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Saturday, April 4, 2020

Bill dubbed 'lawyer relief act' could foster more lawsuits between local agencies and Florida property owners


By Michael Carroll | Feb 14, 2020

Rep grant
Rep. James Grant serves on the Florida House Judiciary Committee.

A bill advancing in the state legislature would stifle local governments’ ability to settle land-use disputes with property owners, leading to a rise in civil litigation and additional financial burdens for local taxpayers, opponents say.

House Bill 519, sponsored by Rep. James Grant (R-Tampa), is now awaiting a vote on the House floor. The bill would confer more legal options to property owners whose lands are the subject of local government development restrictions, but groups such as the Florida League of Cities predict legal complications if the bill becomes law.

“I think if this were to pass, everything would get litigated to the bitter end,” David Cruz, legislative counsel for the Florida League of Cities, told the Florida Record.

HB 519 would amend the Bert J. Harris Jr. Private Property Rights Protection Act, a 1995 law that allows property owners to seek relief from local governments when agencies take actions that limit how their land is used or developed but fall short of a "taking." Under the bill, variances granted to one residential property owner could be applied to all “similarly situated properties,” a vague term that could foster more legal disputes, according to Cruz.

“It creates a concept called 'similarly situated' so that whenever a local government settled a claim on a residential property, the terms of the settlement agreement, if it includes a variance to the regulation in question, would automatically be applied to similarly situated properties under that House bill," he said.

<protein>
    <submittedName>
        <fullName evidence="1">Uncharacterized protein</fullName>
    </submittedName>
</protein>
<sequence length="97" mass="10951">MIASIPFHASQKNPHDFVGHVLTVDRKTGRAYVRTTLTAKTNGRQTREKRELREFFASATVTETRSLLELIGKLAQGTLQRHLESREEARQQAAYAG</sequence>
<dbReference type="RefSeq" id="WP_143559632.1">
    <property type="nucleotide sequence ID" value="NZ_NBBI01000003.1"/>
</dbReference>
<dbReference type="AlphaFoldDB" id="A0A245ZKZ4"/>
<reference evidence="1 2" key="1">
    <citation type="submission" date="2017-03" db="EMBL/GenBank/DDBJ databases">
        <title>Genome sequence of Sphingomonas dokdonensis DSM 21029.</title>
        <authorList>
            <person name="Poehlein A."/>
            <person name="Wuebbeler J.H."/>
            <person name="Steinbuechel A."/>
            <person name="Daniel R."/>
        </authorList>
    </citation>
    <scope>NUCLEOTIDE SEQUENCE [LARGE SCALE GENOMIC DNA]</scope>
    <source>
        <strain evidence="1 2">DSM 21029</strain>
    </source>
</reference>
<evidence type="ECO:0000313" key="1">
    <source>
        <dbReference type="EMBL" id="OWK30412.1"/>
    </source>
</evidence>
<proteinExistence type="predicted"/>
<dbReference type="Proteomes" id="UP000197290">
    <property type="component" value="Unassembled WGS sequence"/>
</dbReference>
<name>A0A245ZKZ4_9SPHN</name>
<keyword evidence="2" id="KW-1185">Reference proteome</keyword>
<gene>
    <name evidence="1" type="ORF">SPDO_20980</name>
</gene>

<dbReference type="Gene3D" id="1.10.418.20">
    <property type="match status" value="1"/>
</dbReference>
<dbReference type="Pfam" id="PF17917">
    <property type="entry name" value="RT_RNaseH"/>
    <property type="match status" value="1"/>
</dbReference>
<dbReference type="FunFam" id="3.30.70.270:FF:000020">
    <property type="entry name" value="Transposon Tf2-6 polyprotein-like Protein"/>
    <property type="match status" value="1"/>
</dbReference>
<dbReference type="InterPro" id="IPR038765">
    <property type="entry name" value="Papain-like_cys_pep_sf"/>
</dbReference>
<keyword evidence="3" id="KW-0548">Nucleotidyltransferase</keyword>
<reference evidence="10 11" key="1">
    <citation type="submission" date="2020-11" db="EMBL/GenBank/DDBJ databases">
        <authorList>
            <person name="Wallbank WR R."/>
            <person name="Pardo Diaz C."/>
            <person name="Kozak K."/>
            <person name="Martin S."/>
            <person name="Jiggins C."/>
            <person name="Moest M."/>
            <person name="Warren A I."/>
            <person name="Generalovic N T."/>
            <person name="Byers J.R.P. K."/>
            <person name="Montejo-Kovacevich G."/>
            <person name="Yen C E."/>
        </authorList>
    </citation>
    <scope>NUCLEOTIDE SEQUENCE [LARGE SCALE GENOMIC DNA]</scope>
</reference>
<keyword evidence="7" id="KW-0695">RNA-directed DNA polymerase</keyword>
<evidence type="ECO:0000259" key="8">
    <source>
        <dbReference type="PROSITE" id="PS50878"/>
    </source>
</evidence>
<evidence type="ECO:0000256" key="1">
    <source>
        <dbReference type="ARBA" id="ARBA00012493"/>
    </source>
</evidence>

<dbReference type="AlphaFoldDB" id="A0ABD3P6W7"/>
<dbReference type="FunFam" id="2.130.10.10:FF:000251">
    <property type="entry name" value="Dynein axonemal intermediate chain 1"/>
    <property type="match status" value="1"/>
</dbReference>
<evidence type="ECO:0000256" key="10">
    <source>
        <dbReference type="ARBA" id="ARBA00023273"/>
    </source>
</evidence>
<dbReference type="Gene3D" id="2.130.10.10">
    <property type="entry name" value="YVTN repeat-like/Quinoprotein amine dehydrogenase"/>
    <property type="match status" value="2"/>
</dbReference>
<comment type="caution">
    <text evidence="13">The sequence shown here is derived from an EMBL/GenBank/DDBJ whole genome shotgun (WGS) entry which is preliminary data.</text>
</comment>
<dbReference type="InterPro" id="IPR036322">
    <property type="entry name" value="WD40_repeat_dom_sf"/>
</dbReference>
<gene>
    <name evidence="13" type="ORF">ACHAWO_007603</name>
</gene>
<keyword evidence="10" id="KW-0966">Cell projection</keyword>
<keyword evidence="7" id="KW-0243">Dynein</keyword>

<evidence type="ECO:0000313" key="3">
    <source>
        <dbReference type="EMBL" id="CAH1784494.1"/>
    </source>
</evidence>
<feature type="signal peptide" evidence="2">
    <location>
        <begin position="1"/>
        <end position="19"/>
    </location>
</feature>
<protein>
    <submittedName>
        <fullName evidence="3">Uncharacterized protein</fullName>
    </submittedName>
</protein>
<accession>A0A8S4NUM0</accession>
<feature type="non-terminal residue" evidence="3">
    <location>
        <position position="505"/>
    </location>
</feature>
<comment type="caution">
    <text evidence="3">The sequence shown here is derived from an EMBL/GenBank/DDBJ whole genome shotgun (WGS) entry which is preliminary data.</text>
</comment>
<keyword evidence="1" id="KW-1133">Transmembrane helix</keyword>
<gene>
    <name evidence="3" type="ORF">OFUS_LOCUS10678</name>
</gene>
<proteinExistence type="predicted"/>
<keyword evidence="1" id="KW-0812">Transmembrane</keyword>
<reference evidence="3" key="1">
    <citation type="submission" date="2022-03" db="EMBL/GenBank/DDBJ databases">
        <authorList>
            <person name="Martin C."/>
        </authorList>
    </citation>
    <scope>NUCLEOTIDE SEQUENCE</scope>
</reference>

The bill would also allow for the consideration of business damages in such claims and would give only the property owner – not the local government agency – a means to recover attorney fees. That provision would incentivize private attorneys to file more of these types of cases in order to recover those fees, according to Cruz.

“It's almost turning it into a class action-type lawsuit,” he said. “And at that, it's an undefined class because we really don't know the full amount of property owners who would argue that they are similarly situated.”

Indeed, the league has dubbed the bill the “lawyer relief act.”

The bill is expected to pass the House, Cruz said, but a similar bill in the Senate, SB 1766, has been amended to address many of the league’s concerns, though the league remains opposed to both bills. The big question is how those two bills, if passed in their respective houses, would be assembled into a compromise bill, he said.

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